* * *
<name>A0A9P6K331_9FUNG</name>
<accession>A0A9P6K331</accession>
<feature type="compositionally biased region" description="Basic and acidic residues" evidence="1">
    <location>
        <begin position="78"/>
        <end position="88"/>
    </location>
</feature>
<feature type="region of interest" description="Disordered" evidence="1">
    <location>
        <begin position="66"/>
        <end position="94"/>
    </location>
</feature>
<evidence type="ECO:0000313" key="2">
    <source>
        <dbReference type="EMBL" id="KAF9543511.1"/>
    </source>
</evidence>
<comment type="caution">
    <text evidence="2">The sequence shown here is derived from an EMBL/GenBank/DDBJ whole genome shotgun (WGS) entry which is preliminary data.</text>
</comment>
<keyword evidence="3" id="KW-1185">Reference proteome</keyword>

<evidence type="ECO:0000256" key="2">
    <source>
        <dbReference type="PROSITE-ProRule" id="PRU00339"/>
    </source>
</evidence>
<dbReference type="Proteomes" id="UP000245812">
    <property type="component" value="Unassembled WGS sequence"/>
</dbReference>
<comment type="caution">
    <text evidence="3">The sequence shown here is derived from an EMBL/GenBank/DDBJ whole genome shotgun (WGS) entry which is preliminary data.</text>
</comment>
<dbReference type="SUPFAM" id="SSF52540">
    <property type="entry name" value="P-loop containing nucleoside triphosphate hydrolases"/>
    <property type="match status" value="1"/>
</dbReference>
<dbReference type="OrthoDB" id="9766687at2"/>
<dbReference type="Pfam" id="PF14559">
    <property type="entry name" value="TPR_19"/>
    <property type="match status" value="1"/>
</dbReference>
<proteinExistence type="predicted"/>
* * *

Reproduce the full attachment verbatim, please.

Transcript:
<name>A0A9P6K331_9FUNG</name>
<accession>A0A9P6K331</accession>
<feature type="compositionally biased region" description="Basic and acidic residues" evidence="1">
    <location>
        <begin position="78"/>
        <end position="88"/>
    </location>
</feature>
<feature type="region of interest" description="Disordered" evidence="1">
    <location>
        <begin position="66"/>
        <end position="94"/>
    </location>
</feature>
<evidence type="ECO:0000313" key="2">
    <source>
        <dbReference type="EMBL" id="KAF9543511.1"/>
    </source>
</evidence>
<comment type="caution">
    <text evidence="2">The sequence shown here is derived from an EMBL/GenBank/DDBJ whole genome shotgun (WGS) entry which is preliminary data.</text>
</comment>
<keyword evidence="3" id="KW-1185">Reference proteome</keyword>

<evidence type="ECO:0000256" key="2">
    <source>
        <dbReference type="PROSITE-ProRule" id="PRU00339"/>
    </source>
</evidence>
<dbReference type="Proteomes" id="UP000245812">
    <property type="component" value="Unassembled WGS sequence"/>
</dbReference>
<comment type="caution">
    <text evidence="3">The sequence shown here is derived from an EMBL/GenBank/DDBJ whole genome shotgun (WGS) entry which is preliminary data.</text>
</comment>
<dbReference type="SUPFAM" id="SSF52540">
    <property type="entry name" value="P-loop containing nucleoside triphosphate hydrolases"/>
    <property type="match status" value="1"/>
</dbReference>
<dbReference type="OrthoDB" id="9766687at2"/>
<dbReference type="Pfam" id="PF14559">
    <property type="entry name" value="TPR_19"/>
    <property type="match status" value="1"/>
</dbReference>
<proteinExistence type="predicted"/>